Our next stop in the Night Land.
I would never have known that Edmond Hamilton wrote something possibly influenced by William Hope Hodgson’s The Night Land if Andy W. Robertson hadn’t mentioned this novel at his Night Lands website. (Robertson even quotes Hamilton on Hodgson.) I would have guessed, if any pulp writer paid homage to Hodgson’s creation, it would have been, judging by the title alone, Henry Kuttner and C. L. Moore’s Earth’s Last Citadel – except I’ve read that novel and the only thing Hodgsonian is the title.
Hamilton is in his gritty mode in this 1956 story. His characters are tough and treacherous, his spaceships lived in.
Like his “What’s It Like Out There?”, it initially questions the value of humans being in space.
The titular starcombers are scavengers with four spaceships. They have their families with them. Harry Axe (which is a good name for a raider and scavenger) is on his second wife, Lucy. She comes on to men, including protagonist Sam Fletcher, out of what seems to be vain need to have her physical attractions validated. She manages to seem almost naked even in a spaceman’s coverall.
The starcombers live by scavenging the remnants of ancient alien civilization. Fletcher is an admitted drunk who seems to long for death, who wonders why man even bothers venturing into space. We learn in the final chapter, when he is rehabilitated and gives up drinking, that his disenchantment with space stems from being an officer on a space liner that crashed with few survivors.
The starcombers land on a world with a dead sun, but there seems to be the foundations of metal buildings which may provide a small amount of scavenge value. There is a giant rift in the surface and the air is thin.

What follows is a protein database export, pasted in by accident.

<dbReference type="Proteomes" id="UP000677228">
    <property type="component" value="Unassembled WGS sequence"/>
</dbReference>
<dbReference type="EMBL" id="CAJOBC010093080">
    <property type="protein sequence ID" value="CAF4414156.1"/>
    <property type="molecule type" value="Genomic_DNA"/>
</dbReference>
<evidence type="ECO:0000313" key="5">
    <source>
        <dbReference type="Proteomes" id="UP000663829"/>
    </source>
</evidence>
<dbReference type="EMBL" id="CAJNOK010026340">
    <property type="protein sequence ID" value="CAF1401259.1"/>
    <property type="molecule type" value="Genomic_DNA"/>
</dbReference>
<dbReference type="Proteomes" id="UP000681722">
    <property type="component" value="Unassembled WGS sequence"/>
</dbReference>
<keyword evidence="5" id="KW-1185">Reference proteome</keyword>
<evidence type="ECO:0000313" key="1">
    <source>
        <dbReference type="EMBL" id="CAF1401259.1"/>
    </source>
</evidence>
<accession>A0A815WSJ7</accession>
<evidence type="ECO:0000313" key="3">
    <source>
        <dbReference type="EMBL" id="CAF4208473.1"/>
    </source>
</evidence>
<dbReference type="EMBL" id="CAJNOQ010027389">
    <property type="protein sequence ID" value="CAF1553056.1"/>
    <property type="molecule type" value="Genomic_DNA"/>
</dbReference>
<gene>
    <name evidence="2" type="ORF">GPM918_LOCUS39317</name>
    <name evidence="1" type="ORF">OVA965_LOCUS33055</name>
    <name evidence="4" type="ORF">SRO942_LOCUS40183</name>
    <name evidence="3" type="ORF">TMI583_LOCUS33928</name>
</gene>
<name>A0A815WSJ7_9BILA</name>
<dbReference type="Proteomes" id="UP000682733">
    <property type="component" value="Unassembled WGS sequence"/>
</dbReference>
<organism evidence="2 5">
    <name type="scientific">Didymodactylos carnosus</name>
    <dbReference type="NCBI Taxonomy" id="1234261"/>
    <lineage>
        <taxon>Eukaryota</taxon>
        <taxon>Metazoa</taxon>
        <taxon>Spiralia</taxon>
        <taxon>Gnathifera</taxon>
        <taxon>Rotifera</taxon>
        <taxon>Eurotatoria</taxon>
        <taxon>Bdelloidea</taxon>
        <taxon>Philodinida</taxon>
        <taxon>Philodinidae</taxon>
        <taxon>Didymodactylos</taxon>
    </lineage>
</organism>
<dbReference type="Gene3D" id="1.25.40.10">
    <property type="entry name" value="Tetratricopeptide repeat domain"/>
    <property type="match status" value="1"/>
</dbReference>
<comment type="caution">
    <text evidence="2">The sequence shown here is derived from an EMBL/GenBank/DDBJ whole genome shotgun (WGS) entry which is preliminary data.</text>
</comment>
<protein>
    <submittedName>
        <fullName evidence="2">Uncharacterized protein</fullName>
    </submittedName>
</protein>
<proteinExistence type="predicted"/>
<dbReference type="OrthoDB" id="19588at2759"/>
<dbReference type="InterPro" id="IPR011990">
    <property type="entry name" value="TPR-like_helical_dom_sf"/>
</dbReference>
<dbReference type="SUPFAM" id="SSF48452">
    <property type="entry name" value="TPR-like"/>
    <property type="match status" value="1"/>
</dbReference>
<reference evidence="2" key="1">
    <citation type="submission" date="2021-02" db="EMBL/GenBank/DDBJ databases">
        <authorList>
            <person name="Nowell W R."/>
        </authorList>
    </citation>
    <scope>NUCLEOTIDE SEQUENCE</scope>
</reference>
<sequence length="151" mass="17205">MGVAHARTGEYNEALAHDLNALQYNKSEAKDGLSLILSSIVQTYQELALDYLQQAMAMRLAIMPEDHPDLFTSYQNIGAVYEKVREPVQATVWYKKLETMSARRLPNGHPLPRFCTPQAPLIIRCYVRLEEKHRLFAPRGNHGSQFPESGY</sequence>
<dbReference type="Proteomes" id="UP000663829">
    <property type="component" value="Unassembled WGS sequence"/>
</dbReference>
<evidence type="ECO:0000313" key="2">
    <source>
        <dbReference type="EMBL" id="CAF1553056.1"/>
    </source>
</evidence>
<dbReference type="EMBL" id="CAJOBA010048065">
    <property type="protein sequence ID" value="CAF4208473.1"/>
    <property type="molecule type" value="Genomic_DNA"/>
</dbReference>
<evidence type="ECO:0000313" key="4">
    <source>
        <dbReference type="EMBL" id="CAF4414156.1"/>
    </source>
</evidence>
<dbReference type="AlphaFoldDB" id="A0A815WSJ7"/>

They come across a suited figure which they first think is a dead alien, but he wakes up and attacks them. After subduing him, Axe thinks the alien’s spacesuit technology is valuable.
But, where Axe sees trade potential, Fletcher sees something else, a human-like alien possessing a
black intelligence . . . a human anguish, a cold and purely animal intention to survive no matter what.
what kind of world a man would have to born into to develop that particular expression. The mood was enough. He hoped he would never know the details.
Despite the language barrier, Axe proposes a trade: food from the spaceship for alien artifacts. Axe reveals his dishonesty and sharp practices when he tells the crew to take food about to spoil.
Fletcher, one of the pilots, flies a ship down into the huge crevasse.
Below is a dark plain, lit by volcanoes where the air is thicker. Massive metal buildings exist in a size similar to the foundations on the surface.
Axe and Zakarian, another crew member, go with two other men and the never named alien into one of the buildings to strike a trade. Residents of the building come out with goods and to pick up the food.
Then a doublecross happens. A couple members of the crew are killed including Lucy’s brother. Fletcher manages to survive the attack. He considers just flying the ship out of the crevasse, but he won’t leave Zakarian’s wife a widow, and he wants to disapprove Lucy’s early accusation that he’s a sexual rival of Axe.
Fletcher goes into the alien building and rescues the two men.
After they leave the planet with some jewels, Zakarian accuses Axe of being the one responsible for the double cross, that he arranged a deal for the aliens to have all the food and without sharing the alien loot with the crew. Axe maintains he was just lying to the aliens.
Because of what he’s seen on the alien world, Fletcher decides there is value to space exploration rather than dying on a dying world like the residents of the planet.
That Hamilton was influenced by Hodgson – and, if so, this would be the earliest literary homage to Hodgson’s The Night Land that I know of – rests on a fair amount of evidence.
There is this passage which summarizes the essence of Hodgson’s novel as well as Hamilton’s story:
It was obscene and terrifying, the dark distorted negative of a normal world. . . . Last stand of life on a planet. Fletcher thought it would have been better to perish cleanly on the surface when at last the sun went out, instead of clinging on in this freak pocket down in the bared vitals of the world. He thought how long it takes a sun to die, long and long after its planets. He thought how long that building must have stood, and how many generations had lived there, born to this night that would never know a morning.